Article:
By Ryan McGreal
Published October 15, 2008
By winning another minority government, Stephen Harper's Conservative Party of Canada have bought themselves another two years or so of power against a divided electorate and, quite possibly, a leaderless opposition.
Harper may have missed the best opportunity to win a majority earlier in the summer, but this snap election was still in his party's interest, if only to pull the plug on Parliamentary investigations into Conservative scandals, get in before the coming recession, and beat next year's constituency redistribution that will put more seats in urban strongholds.
Many pundits are saying that Harper's failure to capture a majority represents a clear failure on his part and a rejection of his policies by most Canadians.
There's plenty of truth to that sentiment, particularly given the weakness and inarticulation of his main opponent, but Harper still managed to achieve his main objective, which was to get the jump on bad news and win a mandate to stay in power a little longer, during which time he can continue to tweak the Canadian government in a more conservative direction: harsher laws, lower corporate taxes, more social wedge issues.
At the same time, Liberal Leader Stéphane Dion will come under considerable pressure to step down after a disappointing campaign. He specifically failed to communicated his Party's Green Shift carbon tax plan and broadly failed to connect with voters on a personal level.
At the same time, he demonstrated some rapid on-the-job training and made a considerable improvement over the course of the campaign, especially once he began allowing other high profile Liberals into his campaign strategy.
If the Liberals do decide to keep him, it won't be the first time a duffer had a chance to mature into a polished, confident, competent leader.
However, if the pressure to replace him becomes irresistable, that will take the Liberals out of the Parliamentary picture for at least a year, during which Harper can continue to govern as if he has a majority.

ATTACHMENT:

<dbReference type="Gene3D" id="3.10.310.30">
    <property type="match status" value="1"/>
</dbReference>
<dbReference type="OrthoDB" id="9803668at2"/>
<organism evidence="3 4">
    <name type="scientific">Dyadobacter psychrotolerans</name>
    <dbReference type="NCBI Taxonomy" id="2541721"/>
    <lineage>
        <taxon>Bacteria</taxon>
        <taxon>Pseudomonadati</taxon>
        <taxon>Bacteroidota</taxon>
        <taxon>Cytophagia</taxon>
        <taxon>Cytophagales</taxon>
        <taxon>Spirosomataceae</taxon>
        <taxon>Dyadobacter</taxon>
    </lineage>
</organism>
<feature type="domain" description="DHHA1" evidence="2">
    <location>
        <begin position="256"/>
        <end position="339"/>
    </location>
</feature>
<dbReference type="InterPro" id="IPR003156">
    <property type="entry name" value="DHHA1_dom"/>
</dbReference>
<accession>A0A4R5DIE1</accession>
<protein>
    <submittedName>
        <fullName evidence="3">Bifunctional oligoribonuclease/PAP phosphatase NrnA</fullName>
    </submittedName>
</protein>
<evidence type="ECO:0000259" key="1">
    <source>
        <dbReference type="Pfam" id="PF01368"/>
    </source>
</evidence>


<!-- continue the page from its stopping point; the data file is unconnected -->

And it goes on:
Above all else, resignation seems to have ruled the day, as the new government emerged substantially the same as the old one. Turnout fell from 65 percent in 2006 to just 59 percent, possibly because many Canadians felt this election to be a pointless waste of time.
Demonstrating the distortionary effects of Canada's first-past-the-post (FPTP) voting system, the Conservatives managed to increase their seat count by 19, or 12.6 percent, over their 2006 results while increasing their share of the popular vote by only 1.4 percent, to 37.6 percent.
The Liberals, by contrast, dropped 27 seats or 20 percent with only a four percent drop in the popular vote.
The NDP jumped from 29 to 37 seats, or 23.3 percent, with less than one percent increase in the popular vote.
The Green Party increased their popular vote by two and a half percent to just under seven percent, but won no seats.
The Bloc Quebecois increased from 50 seats to 51, with their share of the popular vote dropping by half a point.
|Ancaster Dundas Flamborough Westdale||Marxist-Leninist||Jamilé Ghaddar||158||0.28%|
|Hamilton Centre||NDP||David Christoperson||19,945||49.27%|
|Hamilton East-Stoney Creek||Independent||Sam Cino||323||0.67%|
|Liberal||Larry Di Ianni||13,445||27.93%|
|Green||David William Hart Dyke||2,142||4.45%|
|PC Party||Gord Hill||853||1.77%|
|Hamilton Mountain||Conservative||Terry Anderson||16,011||30.66%|